At times it seems like the wry, arch Mael brothers have gotten the upper hand in this partnership, but Franz gives as good as they get. “Call Girl” puts Kapranos to the forefront, griping about hocking his guitar and giving up “blow and Adderall” for the girl who won’t call, not now, not ever.
“Dictator’s Son” paints a movie-worthy picture of a tyrant’s trust-fund brat tearing up LA’s club scene, while “So Desu Ne” celebrates a “pamphleteer of love” sporting a Hello Kitty Uzi. The meta-to-death “Collaborations Don’t Work” finds the bands fake-sniping at each other, tossing in references to Willem De Kooning, Andy Warhol and Frank Lloyd Wright for starters. “I am the master! Independent! And if I ever need a father, it won’t be you, old man,” Kapranos sneers at Mael. “Mozart didn’t need a little hack to chart,” Mael spits back. “I’m going to do it all by myself,” they sing in unison.
The set ends with “Piss Off,” a riotous rejection of life’s little annoyances. It thumps like an Iggy Pop tune, with full-on Franz fury and razor-sharp Mael wordplay (and a “harmonize” section that will give you goose bumps). Both bands say FFS isn’t a one-off project and that there’ll be much more to come. Here’s hoping.
Laugh In The Dark
Second Motion Records |
Tommy Keene’s new album Laugh In The Dark is the kind of joyous, heartbreakingly great rock record you dream about but never see anymore. It’s the last unicorn of rock and roll. A power pop legend (think bands like the Beatles, Big Star, Game Theory, the Replacements, the Muffs, etc.), Keene is also one of the great unheralded gay rock stars, a beloved cult figure in the music world but little-known in the LGBT community. Let’s fix that, gang.
With a songbook at least a dozen albums deep, Keane’s greatest gift is his ability to turn on a dime between spirited, witty rock and deep emotional vulnerability. He writes a hell of a catchy hook, too; you’ll be humming these tunes for the rest of your life at no additional charge.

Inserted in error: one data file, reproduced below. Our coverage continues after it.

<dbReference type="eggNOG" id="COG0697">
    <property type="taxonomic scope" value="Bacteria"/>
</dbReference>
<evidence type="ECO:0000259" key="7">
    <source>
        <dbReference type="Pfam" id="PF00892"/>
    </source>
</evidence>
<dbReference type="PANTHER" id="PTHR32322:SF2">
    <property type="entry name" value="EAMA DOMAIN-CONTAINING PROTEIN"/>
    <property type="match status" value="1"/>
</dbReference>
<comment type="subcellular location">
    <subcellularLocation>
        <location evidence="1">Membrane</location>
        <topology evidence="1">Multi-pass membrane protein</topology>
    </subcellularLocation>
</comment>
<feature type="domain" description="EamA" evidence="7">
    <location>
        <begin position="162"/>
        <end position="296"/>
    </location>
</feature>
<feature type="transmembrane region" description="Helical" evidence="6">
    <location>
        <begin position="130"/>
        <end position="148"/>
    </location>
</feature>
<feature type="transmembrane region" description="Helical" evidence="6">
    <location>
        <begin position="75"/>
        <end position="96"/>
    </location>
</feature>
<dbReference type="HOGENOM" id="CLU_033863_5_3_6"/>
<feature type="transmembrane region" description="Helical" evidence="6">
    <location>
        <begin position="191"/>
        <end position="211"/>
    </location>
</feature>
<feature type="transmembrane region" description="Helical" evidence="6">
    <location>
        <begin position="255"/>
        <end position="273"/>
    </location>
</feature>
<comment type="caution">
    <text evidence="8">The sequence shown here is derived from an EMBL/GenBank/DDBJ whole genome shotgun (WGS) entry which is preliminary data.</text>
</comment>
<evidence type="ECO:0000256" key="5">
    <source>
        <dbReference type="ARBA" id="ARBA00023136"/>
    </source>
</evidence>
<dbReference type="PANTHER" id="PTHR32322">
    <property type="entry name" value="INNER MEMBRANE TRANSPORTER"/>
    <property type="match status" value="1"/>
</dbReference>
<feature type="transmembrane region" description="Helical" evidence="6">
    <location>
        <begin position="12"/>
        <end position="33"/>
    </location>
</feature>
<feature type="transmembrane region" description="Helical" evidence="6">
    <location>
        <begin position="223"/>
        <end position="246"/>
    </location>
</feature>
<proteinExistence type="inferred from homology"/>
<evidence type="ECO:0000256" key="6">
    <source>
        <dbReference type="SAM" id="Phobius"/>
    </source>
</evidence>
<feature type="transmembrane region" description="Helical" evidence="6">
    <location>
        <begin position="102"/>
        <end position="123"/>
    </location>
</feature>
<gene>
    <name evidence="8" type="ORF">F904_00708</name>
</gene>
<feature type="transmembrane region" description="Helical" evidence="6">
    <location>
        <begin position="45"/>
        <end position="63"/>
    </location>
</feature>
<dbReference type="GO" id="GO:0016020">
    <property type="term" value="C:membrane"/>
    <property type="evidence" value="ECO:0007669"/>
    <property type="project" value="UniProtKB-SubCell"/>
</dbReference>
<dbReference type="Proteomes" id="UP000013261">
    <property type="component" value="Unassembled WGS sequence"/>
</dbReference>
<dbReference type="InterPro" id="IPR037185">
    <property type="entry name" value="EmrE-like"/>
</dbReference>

The set kicks off with “Out Of My Mind,” a wall-of-sound smash jam-packed with tasty riffs and Keene’s sweet double-tracked harmonies.
“Save my life, come and tell me what you decide,” Keene sings on the beautiful midtempo gem “All The Lights Are Alive,” ringing with the music of the spheres. “I Want It To Be Over Now” hops with the beat of the old-school Sesame Street theme, an acerbic wit Elvis Costello would envy, and a been-there-done-that breakup tale that could only be Keene.
Slide guitar chords rule “Go Back Home” with a Bo Diddley beat, a sort of powerpop blues, while the clever and revealing “I Belong To You” showcases Keene’s ruthless talent for lyrical laceration. The guitar in “Alone In These Modern Times” blisters like a Hüsker Dü song, but with a sonic sweetness that belies its loneliness and alienation.
“All Gone Away” is an epic, psych-tinged closer, drenched in swirling keyboards and a thousand guitar chorus pedals simultaneously tripping balls in maximum Busby Berkeley glory. “Calling around the whole wide world,” Keene sings, in a voice-of-God echo that sounds like he means it. Call it “Dear Prudence II” if you want, but this is freedom rock, so turn it up, man. Keene is one of music’s all-time treasures, and Laugh In The Dark is his latest and greatest. Get it.